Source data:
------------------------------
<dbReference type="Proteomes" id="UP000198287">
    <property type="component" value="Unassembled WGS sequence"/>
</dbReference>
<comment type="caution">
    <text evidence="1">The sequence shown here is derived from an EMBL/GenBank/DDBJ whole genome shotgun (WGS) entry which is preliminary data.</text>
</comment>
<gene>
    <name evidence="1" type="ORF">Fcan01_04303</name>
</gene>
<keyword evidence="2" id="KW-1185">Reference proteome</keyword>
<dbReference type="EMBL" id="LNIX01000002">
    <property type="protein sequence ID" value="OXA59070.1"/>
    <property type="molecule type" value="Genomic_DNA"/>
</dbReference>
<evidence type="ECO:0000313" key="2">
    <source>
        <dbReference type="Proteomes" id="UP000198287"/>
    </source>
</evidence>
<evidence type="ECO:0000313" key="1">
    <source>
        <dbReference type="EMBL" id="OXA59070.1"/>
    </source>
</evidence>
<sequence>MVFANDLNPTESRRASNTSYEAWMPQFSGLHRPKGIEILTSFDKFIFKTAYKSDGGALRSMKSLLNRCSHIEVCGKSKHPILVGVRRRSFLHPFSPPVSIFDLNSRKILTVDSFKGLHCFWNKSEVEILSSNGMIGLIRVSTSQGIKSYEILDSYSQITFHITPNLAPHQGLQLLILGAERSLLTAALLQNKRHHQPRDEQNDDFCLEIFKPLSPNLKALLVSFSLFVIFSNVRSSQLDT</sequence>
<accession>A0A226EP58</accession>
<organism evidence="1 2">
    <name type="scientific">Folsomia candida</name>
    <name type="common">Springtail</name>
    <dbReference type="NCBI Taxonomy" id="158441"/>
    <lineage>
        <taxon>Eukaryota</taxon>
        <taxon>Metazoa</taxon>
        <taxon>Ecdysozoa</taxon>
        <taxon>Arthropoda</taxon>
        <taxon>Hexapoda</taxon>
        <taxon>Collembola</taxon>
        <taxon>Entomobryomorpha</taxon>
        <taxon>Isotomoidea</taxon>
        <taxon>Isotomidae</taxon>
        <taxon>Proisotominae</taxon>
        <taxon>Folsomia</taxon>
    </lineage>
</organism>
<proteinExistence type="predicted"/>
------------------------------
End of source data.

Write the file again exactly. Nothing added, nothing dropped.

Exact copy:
<dbReference type="Proteomes" id="UP000198287">
    <property type="component" value="Unassembled WGS sequence"/>
</dbReference>
<comment type="caution">
    <text evidence="1">The sequence shown here is derived from an EMBL/GenBank/DDBJ whole genome shotgun (WGS) entry which is preliminary data.</text>
</comment>
<gene>
    <name evidence="1" type="ORF">Fcan01_04303</name>
</gene>
<keyword evidence="2" id="KW-1185">Reference proteome</keyword>
<dbReference type="EMBL" id="LNIX01000002">
    <property type="protein sequence ID" value="OXA59070.1"/>
    <property type="molecule type" value="Genomic_DNA"/>
</dbReference>
<evidence type="ECO:0000313" key="2">
    <source>
        <dbReference type="Proteomes" id="UP000198287"/>
    </source>
</evidence>
<evidence type="ECO:0000313" key="1">
    <source>
        <dbReference type="EMBL" id="OXA59070.1"/>
    </source>
</evidence>
<sequence>MVFANDLNPTESRRASNTSYEAWMPQFSGLHRPKGIEILTSFDKFIFKTAYKSDGGALRSMKSLLNRCSHIEVCGKSKHPILVGVRRRSFLHPFSPPVSIFDLNSRKILTVDSFKGLHCFWNKSEVEILSSNGMIGLIRVSTSQGIKSYEILDSYSQITFHITPNLAPHQGLQLLILGAERSLLTAALLQNKRHHQPRDEQNDDFCLEIFKPLSPNLKALLVSFSLFVIFSNVRSSQLDT</sequence>
<accession>A0A226EP58</accession>
<organism evidence="1 2">
    <name type="scientific">Folsomia candida</name>
    <name type="common">Springtail</name>
    <dbReference type="NCBI Taxonomy" id="158441"/>
    <lineage>
        <taxon>Eukaryota</taxon>
        <taxon>Metazoa</taxon>
        <taxon>Ecdysozoa</taxon>
        <taxon>Arthropoda</taxon>
        <taxon>Hexapoda</taxon>
        <taxon>Collembola</taxon>
        <taxon>Entomobryomorpha</taxon>
        <taxon>Isotomoidea</taxon>
        <taxon>Isotomidae</taxon>
        <taxon>Proisotominae</taxon>
        <taxon>Folsomia</taxon>
    </lineage>
</organism>
<proteinExistence type="predicted"/>